NANTON, Alta. — High in southern Alberta’s Porcupine Hills, where west winds wrestle the golden leaves of water birch and tickle the limber pines, water trickles from hidden springs into troughs at the Timber Ridge Conservation Site.
That’s where the bears bathe.
Glen and Kelly Hall didn’t set out to erect bear bathtubs when they developed off-site watering troughs on their ranch. Their goal was to protect the landscape from hoof damage and erosion while also providing their 150 cow-calf pairs with clean, fresh water.
The fact that bears also like to play and drink from the troughs, proven by motion-activated trail cameras, is evidence that their work is keeping the watershed healthy.
“We have a ranching operation right smack in the middle of a pretty important watershed,” Kelly said during a Sept. 18 tour of the 800-acre site.
“Our cows are our tools in order to look after the grass, which looks after the land, which looks after the watershed.”
Water from these hills eventually flows into Nanton Creek, Oxley Creek, Willow Creek and Mosquito Creek, and beyond them to more downstream users.
The Halls recently hosted a tour of Timber Ridge organized by the Oldman Watershed Council (OWC) to celebrate their various collaborations with the OWC, Cows and Fish, Ducks Unlimited, neighbours and the Alberta Conservation Association (ACA).
“Today we want to show them what we’ve done because lots of those people have never been here to see this place,” said Kelly.
The Halls have a co-tenancy agreement with the ACA, the first one ever established between that organization and private landholders. They own 68 percent of the site and the ACA owns the balance.
The arrangement has fostered complete inventories of the flora and fauna found in the region and fostered other projects.
The ACA is represented on the OWC’s watershed legacy program, as are many other groups and organizations. The program provides financial and technical support for projects that protect the basin.
Brad Taylor, ACA senior biologist, said the collaboration with the Halls has been “a phenomenal opportunity.”
“We have shared title on all five quarters, between ACA and Glen and Kelly, and we have a management plan in place and a co-tenancy agreement,” Taylor said.
“(It) outlines our roles and responsibilities and where we can both contribute to the whole thing.”
Hunting is now allowed on the property, by permission, but virtually nothing else has changed in terms of management.
Land conservation is nothing new to the Halls. They won the Alberta Beef Producers environmental stewardship award in 2008.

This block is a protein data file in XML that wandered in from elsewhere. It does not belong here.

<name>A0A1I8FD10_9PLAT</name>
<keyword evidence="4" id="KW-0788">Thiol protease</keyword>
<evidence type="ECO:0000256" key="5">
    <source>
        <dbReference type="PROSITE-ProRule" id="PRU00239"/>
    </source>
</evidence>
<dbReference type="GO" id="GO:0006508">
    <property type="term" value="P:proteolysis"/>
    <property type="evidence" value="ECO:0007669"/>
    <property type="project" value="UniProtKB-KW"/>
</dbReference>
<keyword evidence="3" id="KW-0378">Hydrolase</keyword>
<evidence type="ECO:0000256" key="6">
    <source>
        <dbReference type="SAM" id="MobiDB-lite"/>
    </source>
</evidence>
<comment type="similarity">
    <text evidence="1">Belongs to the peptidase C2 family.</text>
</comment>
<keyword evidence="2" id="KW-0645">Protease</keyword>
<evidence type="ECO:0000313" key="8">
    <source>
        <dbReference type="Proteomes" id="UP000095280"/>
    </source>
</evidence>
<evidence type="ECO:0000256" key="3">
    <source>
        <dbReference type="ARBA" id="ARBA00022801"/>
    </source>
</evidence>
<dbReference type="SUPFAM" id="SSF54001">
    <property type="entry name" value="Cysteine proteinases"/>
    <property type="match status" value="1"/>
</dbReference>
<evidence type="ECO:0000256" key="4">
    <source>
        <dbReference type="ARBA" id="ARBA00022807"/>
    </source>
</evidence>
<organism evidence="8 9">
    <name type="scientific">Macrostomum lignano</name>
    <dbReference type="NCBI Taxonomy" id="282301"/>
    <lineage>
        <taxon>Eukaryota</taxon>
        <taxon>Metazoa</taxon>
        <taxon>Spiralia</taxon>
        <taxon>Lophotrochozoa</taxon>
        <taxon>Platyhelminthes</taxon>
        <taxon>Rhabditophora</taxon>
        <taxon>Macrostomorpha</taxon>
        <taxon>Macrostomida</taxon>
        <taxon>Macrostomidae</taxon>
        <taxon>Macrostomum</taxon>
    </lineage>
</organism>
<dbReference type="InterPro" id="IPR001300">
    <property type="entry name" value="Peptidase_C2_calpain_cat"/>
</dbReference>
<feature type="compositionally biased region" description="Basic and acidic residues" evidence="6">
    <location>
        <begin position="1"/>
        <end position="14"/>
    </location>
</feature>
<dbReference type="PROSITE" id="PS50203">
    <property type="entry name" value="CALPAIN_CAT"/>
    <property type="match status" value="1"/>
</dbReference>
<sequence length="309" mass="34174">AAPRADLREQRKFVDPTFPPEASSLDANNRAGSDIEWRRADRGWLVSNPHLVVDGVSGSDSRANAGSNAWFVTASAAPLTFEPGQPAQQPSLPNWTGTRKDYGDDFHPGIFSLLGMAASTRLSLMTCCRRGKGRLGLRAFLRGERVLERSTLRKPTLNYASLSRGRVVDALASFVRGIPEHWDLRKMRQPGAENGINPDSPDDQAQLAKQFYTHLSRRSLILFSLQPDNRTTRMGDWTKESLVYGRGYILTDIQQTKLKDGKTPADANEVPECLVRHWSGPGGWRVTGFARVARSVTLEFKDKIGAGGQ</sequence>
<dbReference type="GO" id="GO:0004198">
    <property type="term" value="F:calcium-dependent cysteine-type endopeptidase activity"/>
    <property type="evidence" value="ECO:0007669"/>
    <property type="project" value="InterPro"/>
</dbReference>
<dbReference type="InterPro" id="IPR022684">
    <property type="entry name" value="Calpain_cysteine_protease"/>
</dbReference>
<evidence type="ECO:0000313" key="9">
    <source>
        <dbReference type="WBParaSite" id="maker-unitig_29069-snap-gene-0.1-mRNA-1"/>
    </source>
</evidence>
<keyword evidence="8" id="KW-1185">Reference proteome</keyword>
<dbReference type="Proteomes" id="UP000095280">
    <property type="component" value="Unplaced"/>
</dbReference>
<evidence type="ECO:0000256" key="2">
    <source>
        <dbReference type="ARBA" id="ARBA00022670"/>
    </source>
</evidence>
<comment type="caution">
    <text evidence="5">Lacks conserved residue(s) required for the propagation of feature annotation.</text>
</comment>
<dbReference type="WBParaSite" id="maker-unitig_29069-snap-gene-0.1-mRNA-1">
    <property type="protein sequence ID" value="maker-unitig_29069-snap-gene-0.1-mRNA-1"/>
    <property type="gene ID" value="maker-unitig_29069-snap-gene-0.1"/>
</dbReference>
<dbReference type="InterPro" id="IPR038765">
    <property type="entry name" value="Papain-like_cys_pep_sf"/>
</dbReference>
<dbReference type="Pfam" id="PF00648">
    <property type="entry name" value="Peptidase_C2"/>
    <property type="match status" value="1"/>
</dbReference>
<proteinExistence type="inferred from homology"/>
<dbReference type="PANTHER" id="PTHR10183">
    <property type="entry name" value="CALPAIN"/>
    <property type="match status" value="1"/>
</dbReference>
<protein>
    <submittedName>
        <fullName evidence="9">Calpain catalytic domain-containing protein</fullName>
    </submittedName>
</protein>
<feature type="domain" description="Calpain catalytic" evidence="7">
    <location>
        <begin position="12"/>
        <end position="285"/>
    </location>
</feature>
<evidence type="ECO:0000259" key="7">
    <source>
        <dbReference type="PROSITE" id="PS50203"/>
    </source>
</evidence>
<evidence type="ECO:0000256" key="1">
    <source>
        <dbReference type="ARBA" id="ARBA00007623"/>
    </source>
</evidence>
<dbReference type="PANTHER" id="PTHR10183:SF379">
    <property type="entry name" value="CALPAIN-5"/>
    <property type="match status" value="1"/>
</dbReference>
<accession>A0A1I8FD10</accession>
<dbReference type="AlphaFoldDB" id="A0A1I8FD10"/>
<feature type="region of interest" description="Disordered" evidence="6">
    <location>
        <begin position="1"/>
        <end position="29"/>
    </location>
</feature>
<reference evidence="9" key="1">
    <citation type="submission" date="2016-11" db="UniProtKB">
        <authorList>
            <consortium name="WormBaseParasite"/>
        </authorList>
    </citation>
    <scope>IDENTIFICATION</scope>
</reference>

Through that experience, they met and contacted Sheldon Atwood of Carrus Land Systems, an American company with experience in managing large properties.
“We are in the process of partnering with Glen and Kelly and some other producers and businesspeople here in Canada to do a joint venture that we call Western Ranchlands Corp. so that we can expand the footprint of projects like this,” said Atwood.
“It’s a way of managing land and making it pay for itself in a sustainable way over time. We actively manage property and we assist landowners in conservation stewardship, all in the production, wildlife, profitable business side of things. We don’t operate with donations or take handouts.”
Atwood said there are ways to attract capital that grows with the land and organize it so people can enter and exit as their situations require.
Land in this part of Alberta is in great demand for acreage and residential development. In many cases, the land is more valuable than anything that can be raised on it.
Atwood said the land has to be treated as a separate asset.
“Livestock enterprises in this area now don’t generate enough income to purchase the land that they rely on, but the land asset itself is a separate business than the operating enterprises in livestock or recreation or other things that rely on that land,” he said.
“We need to view them as two separate things and manage the land sustainably and profitably through good business practices that support the long-term health of the land because that supports our business. It also adds value to the asset, to the real estate value of this system.”
Though she and Glen embrace Atwood’s philosophy, Kelly also deems the Timber Ridge site as a piece of heaven in the middle of God’s country.
The couple has followed development of a baby moose through views from various trail cameras, watched elk and deer graze, successfully discouraged seismic exploration and hosted visitors who have never experienced such untouched, natural surroundings.
They plan to conserve the site, but they don’t plan to keep it to themselves.
“Ultimately, one day, we want yellow school buses at the gates and we want kids here in numbers and we want them to learn where their water is, where the food is created,” said Kelly.
“We want them to learn about the trees and the grass because we have a lot of native species on this land that haven’t been interfered with.”
The Halls already have relationships with the universities of Leth-bridge, Calgary and Alberta, Agriculture Canada’s research centre in Lethbridge, other scientists, artists, musicians and videographers.
As one example, students from Lethbridge College planted limber pine seedlings on the property in late September in a test to see how the struggling species can survive.
“Those yellow school buses are not far away,” Kelly said.
“We’re getting closer and closer.”
Atwood summarizes land and watershed conservation like this: “More forage, more trees, more wildlife, more bugs, more micro-organisms in the soil, more fish in the streams downstream, better quality water. Better world.”